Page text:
Days of Future Past is hardly artistically inferior, indeed quite the opposite. Its action and spectacle outstrips any of the series’ previous high-water-mark sequences, the characters’ interactions are rich and nuanced (Jackman and McAvoy have a weirdly appealing chemistry that makes me hope they one day appearing in something meatier together, and of course Fassbender, Hoult and Lawrence are way better than this material too), the various themes and meanings clear and compelling without being heavy-handed. A moment in the Paris scene demonstrates how gracefully Singer segues from action to ideas and back again: Beast jumps at Magneto and holds him underwater in a fountain to keep him from killing Mystique (thus preventing a dark future in his usual clear-cut manner), but the metal-master uses the sculptural tendrils in the fountain to pull his attacker off him and leaves him bound and exposed before a gawking, shocked crowd (some of whom film the mutants on Zapruder-like handheld home-movie cameras). Days of Future Past is far from Hank McCoy’s movie, and his shame at his genetically-marked difference is given much less play than it was in First Class, but in a passing beat, it’s given a revealing moment in the sun.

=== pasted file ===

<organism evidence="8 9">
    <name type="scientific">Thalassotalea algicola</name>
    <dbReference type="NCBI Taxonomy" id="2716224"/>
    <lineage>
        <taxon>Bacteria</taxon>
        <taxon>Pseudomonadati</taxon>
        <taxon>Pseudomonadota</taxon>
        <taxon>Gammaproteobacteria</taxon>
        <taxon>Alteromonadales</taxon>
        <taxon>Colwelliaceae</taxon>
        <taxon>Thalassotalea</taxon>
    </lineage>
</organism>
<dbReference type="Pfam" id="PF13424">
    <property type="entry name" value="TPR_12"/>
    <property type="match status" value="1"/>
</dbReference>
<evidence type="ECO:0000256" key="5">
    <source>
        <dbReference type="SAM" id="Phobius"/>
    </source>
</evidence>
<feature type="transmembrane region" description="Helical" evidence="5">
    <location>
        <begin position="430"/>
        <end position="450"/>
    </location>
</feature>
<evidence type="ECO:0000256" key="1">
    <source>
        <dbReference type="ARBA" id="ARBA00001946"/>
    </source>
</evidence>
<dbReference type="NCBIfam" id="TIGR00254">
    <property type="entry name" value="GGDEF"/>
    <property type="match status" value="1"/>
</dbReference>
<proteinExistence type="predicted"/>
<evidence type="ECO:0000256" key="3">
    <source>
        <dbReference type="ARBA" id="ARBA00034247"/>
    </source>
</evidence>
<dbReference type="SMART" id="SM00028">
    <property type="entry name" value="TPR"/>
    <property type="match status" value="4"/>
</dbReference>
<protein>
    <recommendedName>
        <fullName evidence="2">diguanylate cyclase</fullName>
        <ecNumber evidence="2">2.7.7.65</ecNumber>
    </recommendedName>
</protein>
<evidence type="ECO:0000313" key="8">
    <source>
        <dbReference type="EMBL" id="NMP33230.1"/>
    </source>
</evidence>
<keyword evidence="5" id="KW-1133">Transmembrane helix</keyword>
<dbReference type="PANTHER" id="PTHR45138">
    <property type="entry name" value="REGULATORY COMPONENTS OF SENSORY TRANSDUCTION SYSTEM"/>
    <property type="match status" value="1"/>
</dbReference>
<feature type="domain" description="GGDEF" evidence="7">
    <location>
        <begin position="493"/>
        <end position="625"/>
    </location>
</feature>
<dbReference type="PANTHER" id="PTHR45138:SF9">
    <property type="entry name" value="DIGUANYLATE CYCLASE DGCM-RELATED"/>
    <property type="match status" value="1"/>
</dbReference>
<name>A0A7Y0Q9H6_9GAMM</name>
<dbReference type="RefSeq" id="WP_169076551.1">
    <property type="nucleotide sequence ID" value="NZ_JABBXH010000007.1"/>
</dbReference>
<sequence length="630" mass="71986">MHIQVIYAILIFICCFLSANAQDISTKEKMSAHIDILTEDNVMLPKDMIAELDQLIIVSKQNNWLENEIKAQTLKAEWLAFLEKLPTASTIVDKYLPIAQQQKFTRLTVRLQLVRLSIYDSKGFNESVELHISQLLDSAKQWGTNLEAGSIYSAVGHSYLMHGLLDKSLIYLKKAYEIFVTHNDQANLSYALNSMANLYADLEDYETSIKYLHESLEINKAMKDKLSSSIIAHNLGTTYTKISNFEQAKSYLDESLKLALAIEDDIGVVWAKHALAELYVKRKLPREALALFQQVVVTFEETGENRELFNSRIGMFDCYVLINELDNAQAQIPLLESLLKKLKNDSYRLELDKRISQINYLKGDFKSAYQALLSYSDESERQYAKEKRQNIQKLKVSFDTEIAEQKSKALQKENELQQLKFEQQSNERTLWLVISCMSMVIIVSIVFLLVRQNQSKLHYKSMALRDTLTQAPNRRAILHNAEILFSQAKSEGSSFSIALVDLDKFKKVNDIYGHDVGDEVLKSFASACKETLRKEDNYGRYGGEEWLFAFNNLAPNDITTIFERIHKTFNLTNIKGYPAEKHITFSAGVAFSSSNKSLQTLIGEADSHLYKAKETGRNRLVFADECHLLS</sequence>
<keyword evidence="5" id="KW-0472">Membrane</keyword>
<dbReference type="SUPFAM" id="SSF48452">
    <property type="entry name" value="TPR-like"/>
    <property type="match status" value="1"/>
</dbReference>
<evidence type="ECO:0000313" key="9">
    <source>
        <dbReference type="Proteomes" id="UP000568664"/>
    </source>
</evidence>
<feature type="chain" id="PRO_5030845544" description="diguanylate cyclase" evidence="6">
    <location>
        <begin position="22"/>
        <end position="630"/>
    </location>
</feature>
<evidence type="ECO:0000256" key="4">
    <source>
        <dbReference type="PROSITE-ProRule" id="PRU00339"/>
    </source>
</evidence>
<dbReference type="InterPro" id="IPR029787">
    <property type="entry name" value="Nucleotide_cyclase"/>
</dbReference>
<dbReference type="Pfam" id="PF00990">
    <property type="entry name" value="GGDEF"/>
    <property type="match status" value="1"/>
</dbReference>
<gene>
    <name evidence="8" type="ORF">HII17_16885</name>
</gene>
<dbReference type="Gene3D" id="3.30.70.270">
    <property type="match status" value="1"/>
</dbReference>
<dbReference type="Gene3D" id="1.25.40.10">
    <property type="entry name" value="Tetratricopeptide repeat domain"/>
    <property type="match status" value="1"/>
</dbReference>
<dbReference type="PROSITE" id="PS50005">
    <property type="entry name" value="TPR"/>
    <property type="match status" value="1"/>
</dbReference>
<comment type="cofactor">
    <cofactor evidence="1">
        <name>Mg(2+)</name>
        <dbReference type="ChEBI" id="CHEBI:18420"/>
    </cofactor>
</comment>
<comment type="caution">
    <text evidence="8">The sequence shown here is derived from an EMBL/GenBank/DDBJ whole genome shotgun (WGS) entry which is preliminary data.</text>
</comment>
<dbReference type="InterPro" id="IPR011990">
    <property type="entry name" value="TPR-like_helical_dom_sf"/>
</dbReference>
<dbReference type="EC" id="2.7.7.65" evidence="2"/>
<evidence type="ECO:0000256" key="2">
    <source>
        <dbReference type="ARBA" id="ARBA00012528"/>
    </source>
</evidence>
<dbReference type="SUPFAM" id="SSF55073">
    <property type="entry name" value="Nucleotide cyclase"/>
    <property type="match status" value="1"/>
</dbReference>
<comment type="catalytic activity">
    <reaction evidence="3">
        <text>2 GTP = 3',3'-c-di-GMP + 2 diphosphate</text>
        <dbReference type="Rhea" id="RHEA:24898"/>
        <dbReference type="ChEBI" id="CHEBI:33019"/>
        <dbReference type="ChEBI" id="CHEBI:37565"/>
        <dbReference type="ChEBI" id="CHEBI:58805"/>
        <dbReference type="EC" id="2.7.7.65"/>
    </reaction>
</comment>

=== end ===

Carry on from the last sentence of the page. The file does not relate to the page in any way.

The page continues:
As mentioned, however, the bigger ideas that suffused First Class are less prominent here. Vaughn’s film was no less than a superhero-movie allegory for the post-Hitler social and political dialectical order of the democratic world, with Xavier as the liberal-humanist West and Lehnsherr as something like wounded, discriminated-becomes-discriminator Israel. Singer does not focus these beams of meaning as Vaughn did, nor does the misfits vs. conformists dichotomy clustered around the young Mystique and Beast burst forward often. The Vietnam War comes up but the movie has nothing worthwhile to say about it. The Sentinel element of the story quite obviously invokes Nazi-derived directives of racial purity, with Dinklage’s eerie Trask a mustached American-capitalist Joseph Mengele. But then that sort of thinking is fairly uncontroversially agreed to be wholly wrong, unlike the subtler and more insidious cycle of prejudice against and discrimination of difference that X-Men titles generally invoke.